The payday loan market is changing: Roseman
You don’t have to go far to find payday loan outlets in Toronto. Each time I pass one, I wonder who uses them and how much users pay for quick cash.
Kenneth Jones is a client of Credit Canada Debt Solutions, a non-profit charity that helps borrowers cut their spending and interest costs. I asked him why he was attracted to payday loans.
“I’m on Ontario Disability Support, which doesn’t pay much. Once my rent is taken off the top, I bring home $ 871.50 a month,” says Jones.
He considers himself frugal and goes to a food bank each week for groceries. But he supports two cats and a smoking habit. (He tried and failed to quit tobacco a few times.)
He suffers from migraine headaches and was in hospital when we spoke. The brand-name drug he uses, Imitrex, costs $ 69 for six pills and is not covered by his disability plan.
When he runs short of money, he goes to a payday loan outlet to fund his emergency expenses. The lender he uses is Cash Money, a national chain.
Payday loans are high-cost loans. Ontario law requires payday lenders to disclose the cost of borrowing, which can be no higher than $ 21 for each $ 100 advanced.
Cash Money, which is licenced in Ontario and other provinces, says that if you borrow $ 500 for 14 days, you will pay $ 105 as a finance charge. Your total payment will be $ 605.
That doesn’t sound too bad until you see the annual percentage rate (APR), which the company displays in tiny print at the bottom of its rates and terms web page.
Ontario does not require payday lenders to disclose the APR, which ranges from 443.21 per cent to 599.64 per cent for Cash Money clients in Canada.
Jones is now debt-free. He inherited $ 2,000 from his late mother and used it to retire his loans.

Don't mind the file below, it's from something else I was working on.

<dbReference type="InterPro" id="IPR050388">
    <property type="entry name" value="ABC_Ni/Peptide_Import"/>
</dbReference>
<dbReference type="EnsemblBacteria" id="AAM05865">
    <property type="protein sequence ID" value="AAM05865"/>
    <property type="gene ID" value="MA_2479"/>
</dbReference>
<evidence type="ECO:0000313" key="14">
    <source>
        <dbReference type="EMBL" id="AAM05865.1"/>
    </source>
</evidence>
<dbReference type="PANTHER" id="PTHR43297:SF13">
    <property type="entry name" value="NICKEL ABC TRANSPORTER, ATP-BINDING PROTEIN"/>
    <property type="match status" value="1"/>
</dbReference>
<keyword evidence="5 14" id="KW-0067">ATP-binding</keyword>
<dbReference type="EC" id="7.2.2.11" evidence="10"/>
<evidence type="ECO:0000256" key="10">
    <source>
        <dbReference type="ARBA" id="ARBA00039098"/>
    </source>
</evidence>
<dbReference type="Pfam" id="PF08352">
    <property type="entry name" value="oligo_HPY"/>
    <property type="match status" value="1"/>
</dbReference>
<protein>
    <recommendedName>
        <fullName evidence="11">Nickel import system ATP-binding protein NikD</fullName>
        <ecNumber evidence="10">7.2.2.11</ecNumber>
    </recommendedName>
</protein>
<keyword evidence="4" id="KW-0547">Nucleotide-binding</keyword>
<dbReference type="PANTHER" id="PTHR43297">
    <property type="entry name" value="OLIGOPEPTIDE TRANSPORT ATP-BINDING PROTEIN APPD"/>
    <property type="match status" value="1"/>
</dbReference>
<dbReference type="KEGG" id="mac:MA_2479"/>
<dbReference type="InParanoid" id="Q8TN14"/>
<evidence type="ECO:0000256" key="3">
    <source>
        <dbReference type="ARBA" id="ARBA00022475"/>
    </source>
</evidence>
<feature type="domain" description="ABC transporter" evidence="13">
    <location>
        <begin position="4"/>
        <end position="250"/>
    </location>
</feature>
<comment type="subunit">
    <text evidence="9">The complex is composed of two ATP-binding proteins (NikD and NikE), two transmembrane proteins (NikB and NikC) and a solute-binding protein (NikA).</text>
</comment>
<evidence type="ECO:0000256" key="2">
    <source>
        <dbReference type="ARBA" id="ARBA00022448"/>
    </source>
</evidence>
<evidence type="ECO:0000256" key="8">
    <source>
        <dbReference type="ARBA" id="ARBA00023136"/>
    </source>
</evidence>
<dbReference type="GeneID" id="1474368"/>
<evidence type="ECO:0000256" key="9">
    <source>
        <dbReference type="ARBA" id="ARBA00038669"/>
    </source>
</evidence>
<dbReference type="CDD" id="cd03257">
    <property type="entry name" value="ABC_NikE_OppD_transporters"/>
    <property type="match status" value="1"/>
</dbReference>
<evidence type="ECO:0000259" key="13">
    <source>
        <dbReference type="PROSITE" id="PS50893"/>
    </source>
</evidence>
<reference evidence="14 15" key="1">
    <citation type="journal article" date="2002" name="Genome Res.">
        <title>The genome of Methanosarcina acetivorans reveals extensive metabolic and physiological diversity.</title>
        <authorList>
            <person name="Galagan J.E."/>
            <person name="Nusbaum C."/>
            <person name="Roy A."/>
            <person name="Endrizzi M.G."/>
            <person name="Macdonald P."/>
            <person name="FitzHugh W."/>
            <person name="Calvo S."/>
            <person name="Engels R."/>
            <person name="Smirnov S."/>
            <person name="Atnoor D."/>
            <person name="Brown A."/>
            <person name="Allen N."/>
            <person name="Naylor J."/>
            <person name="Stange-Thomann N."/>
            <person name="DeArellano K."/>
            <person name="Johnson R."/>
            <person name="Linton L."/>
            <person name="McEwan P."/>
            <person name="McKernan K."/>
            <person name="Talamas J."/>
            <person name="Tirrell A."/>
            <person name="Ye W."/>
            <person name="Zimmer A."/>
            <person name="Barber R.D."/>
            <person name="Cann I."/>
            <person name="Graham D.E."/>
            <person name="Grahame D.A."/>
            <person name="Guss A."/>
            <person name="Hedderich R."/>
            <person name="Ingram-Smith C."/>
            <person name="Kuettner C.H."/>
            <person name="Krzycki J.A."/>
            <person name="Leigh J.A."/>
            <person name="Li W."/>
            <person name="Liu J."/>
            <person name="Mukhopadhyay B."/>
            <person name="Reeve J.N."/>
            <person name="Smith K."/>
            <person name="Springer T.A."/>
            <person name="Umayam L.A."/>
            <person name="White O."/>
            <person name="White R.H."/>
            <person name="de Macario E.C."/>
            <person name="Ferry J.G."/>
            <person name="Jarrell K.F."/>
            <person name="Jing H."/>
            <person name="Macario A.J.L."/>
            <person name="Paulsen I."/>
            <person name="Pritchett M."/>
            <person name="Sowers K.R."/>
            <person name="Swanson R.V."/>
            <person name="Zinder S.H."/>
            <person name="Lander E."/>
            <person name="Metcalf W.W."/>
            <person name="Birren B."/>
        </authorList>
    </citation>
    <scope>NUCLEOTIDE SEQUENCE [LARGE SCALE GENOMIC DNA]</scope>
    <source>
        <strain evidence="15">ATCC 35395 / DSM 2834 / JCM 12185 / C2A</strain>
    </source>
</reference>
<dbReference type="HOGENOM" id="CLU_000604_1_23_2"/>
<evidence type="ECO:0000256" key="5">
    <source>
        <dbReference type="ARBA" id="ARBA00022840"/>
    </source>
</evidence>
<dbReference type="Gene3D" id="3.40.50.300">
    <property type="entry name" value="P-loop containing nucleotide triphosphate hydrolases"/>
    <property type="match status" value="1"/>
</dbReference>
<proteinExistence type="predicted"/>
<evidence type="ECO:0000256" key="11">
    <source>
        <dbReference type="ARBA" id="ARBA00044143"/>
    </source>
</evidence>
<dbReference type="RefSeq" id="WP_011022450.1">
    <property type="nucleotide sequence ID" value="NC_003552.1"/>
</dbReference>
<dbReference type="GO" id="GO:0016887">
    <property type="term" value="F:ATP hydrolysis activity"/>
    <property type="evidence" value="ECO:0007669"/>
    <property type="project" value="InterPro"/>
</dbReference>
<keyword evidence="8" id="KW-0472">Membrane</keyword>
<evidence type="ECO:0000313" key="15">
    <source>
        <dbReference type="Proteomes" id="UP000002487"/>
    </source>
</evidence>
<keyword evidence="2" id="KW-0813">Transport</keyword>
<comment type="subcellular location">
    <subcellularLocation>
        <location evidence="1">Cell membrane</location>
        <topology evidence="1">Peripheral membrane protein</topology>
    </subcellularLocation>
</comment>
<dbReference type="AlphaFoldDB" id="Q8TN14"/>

But at the age of 62 and facing three more years until he gets his Old Age Security pension, he fears he will drift back to high-cost borrowing.
Is he a typical payday loan customer? What is the average profile of debtors?
Here are some quick facts from a recent Ontario report that looked at strengthening the Payday Loans Act.
Payday loans are traditionally a storefront-based product. A borrower goes to a retail location, provides identification and proof of income, then enters into a loan agreement and receives funds.
Borrowers can also take out a payday loan online. While the market share is only 10 per cent, online payday lending is a growing industry in Ontario, posing challenges for consumer protection.
“Unlicensed lending is simpler to offer online than through a physical location. Given the low cost of establishing a website and the ability to host their website offshore, persons seeking to offer loans without a license face fewer risks and costs online,” the report says.
The Consumers Council of Canada released a report last month emphasizing the risks of online payday lending from the consumer’s perspective.
Its audit found that licensed lenders showed a high level of compliance with provincial rules, but unlicensed lenders showed virtually no compliance. There was no middle ground.
“Because the distinction between licensed and unlicensed lenders is so critical to the consumer outcome, it is vital that consumers be able to find this information easily,” the report said, calling for improved disclosure.
I’m glad to see renewed attention to this topic. Payday loans were not regulated for years because of a squabble between the federal and provincial governments.
Now that payday loan laws are in place, they must be updated to protect consumers from technological changes that render them meaningless.
Ellen Roseman writes about personal finance and consumer issues. You can reach her at firstname.lastname@example.org or www.ellenroseman.com
TORONTO STAR | BUSINESS | PERSONAL_FINANCE